Breathtaking Sasquatch Sunset Views: A Review

Breathtaking Sasquatch Sunset Views: A Review

A Sasquatche family creates a comparatively quiet life for themselves in a redwood forest in North America. However, the advance of human civilization is rapidly approaching.

Bigfoot, the hairy, seven-foot mythology icon, has not had many positive media portrayals; instead, he has mostly been a hilarious cinematic character. Consider Jack Black's delusions about the Sasquatch (portrayed by an uncredited John C. Reilly in Tenacious D: The Pick of Destiny), Harry and the Hendersons, or the tragic "King Itchy" from Monsters, Inc. The film Sasquatch Sunset, directed by brothers David and Nathan Zellner, is a strange and strangely beautiful retelling of the Bigfoot tale that is completely different from any of other versions.

Sasquatch Sunset' review: You'll wish you never spotted this Bigfoot – Twin  Cities

It's filmed almost like a parody of a BBC nature documentary, contrasting vast sky and Californian redwoods with the struggles of a tiny community of Sasquatches attempting to make ends meet in a strange and harsh environment. Among them are the almost unrecognizable A-list actors Riley Keough and Jesse Eisenberg, who bravely groan through bulky prosthetics while pulling off amazing performances from a screenplay devoid of any words. With sporadic Sasquatchian screams and jazz riffs from experimental soundtrack artists The Octopus Project, the movie runs nearly entirely silently.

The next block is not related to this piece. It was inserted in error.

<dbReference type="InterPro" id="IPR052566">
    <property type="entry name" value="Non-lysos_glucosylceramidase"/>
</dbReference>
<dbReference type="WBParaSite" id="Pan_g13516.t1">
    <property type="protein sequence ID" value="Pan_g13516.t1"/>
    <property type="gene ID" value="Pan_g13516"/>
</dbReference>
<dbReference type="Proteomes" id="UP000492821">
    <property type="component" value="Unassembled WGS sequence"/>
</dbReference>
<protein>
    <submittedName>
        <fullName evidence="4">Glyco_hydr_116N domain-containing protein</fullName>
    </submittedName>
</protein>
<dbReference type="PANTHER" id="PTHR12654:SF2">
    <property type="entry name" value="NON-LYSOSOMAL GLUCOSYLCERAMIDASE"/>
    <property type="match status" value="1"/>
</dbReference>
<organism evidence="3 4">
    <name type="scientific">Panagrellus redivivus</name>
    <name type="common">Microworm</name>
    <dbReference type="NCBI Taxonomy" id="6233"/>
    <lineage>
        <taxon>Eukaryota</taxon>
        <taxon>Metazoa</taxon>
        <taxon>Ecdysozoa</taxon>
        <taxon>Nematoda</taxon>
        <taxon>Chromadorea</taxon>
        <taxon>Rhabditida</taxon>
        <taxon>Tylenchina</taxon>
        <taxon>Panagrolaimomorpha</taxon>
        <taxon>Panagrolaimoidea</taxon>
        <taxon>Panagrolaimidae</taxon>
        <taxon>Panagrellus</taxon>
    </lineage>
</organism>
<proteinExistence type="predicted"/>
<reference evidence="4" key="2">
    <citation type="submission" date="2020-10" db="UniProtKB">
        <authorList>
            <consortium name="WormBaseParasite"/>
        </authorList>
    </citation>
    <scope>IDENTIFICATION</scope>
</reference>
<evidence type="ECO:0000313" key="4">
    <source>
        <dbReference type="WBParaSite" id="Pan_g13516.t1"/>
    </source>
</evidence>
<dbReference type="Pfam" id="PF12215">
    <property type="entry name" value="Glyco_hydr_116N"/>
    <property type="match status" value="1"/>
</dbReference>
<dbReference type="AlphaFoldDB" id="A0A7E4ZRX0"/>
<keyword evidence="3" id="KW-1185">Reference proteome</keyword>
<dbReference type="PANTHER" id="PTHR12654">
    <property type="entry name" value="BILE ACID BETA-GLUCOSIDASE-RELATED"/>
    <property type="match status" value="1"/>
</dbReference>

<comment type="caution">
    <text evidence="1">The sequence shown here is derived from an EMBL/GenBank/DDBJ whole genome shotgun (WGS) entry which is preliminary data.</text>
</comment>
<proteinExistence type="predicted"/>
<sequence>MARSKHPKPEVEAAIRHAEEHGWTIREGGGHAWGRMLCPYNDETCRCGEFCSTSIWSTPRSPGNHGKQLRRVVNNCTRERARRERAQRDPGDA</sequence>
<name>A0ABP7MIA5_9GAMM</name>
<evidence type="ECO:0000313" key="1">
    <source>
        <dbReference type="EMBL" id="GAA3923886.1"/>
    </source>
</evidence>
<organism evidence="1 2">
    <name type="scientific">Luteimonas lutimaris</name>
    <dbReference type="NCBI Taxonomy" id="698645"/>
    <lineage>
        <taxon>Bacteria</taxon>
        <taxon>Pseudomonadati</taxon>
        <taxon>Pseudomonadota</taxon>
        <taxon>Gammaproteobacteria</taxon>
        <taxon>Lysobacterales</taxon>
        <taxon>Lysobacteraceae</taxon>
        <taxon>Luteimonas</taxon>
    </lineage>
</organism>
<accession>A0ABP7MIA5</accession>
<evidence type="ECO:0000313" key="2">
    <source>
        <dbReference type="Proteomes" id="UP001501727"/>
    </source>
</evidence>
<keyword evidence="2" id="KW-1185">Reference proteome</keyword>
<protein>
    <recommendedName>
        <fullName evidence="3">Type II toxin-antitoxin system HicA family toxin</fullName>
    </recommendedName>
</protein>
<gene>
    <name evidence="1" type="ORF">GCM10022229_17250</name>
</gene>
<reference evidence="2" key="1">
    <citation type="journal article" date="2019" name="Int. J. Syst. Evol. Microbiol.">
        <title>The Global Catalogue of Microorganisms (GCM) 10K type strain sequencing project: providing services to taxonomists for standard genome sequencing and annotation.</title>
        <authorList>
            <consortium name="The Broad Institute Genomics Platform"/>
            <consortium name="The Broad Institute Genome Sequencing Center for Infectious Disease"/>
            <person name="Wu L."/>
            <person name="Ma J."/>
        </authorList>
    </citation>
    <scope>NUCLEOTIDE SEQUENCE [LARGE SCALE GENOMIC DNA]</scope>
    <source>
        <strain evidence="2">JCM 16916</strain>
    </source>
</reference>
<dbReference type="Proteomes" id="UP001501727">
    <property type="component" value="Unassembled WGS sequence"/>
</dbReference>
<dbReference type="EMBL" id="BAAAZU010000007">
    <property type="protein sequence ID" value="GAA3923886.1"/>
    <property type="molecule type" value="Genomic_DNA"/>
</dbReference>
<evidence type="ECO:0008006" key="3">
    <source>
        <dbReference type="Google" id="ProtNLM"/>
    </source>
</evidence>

Expect crap, shit, sex, sick, engorged penises, and fish guts being gurgled into mouths as the Zellners explore the animalistic side of these fabled monsters with great pleasure, thanks to their crypto-zoological approach to the characters. Of course, this will turn off a large portion of the audience, but if you can get beyond the filthy humor in it all, there is something humorous about it all. However, even in situations like these, when a Sasquatch hires a crude wooden dildo, it seems true to the film's purpose to show these ape-like creatures as shameless and self-aware. It seems so close to us, yet it's also so far away.

SASQUATCH SUNSET”: Life with father | Butler's Cinema Scene

Some really tragicomic grace notes may be discovered among those ostensibly immature moments. The ceremonial slamming of sticks by Sasquatch suggests a need for social interaction with other members of their kind. They never hear back. A road or a sinister red "X" painted on a tree are examples of benign signs of human civilization that point to something harmful and sophisticated that may endanger their way of life. However, they don't appear to be able to fully understand or appreciate the danger. Particularly, one lone Sasquatch seems to be approaching a deeper comprehension; human advancement is destined to surpass them. It becomes evident when the very poignant ending bows that the "sunset" of the title is more than simply a sparkling skyline—rather, it signifies the end of something.

Sasquatch Sunset is a brilliantly obscene picture about made-up creatures from children’s books — yet it is also a horribly mournful adult drama about the tragedy of development. What a poignant, one-of-a-kind, wonderful little cult freak.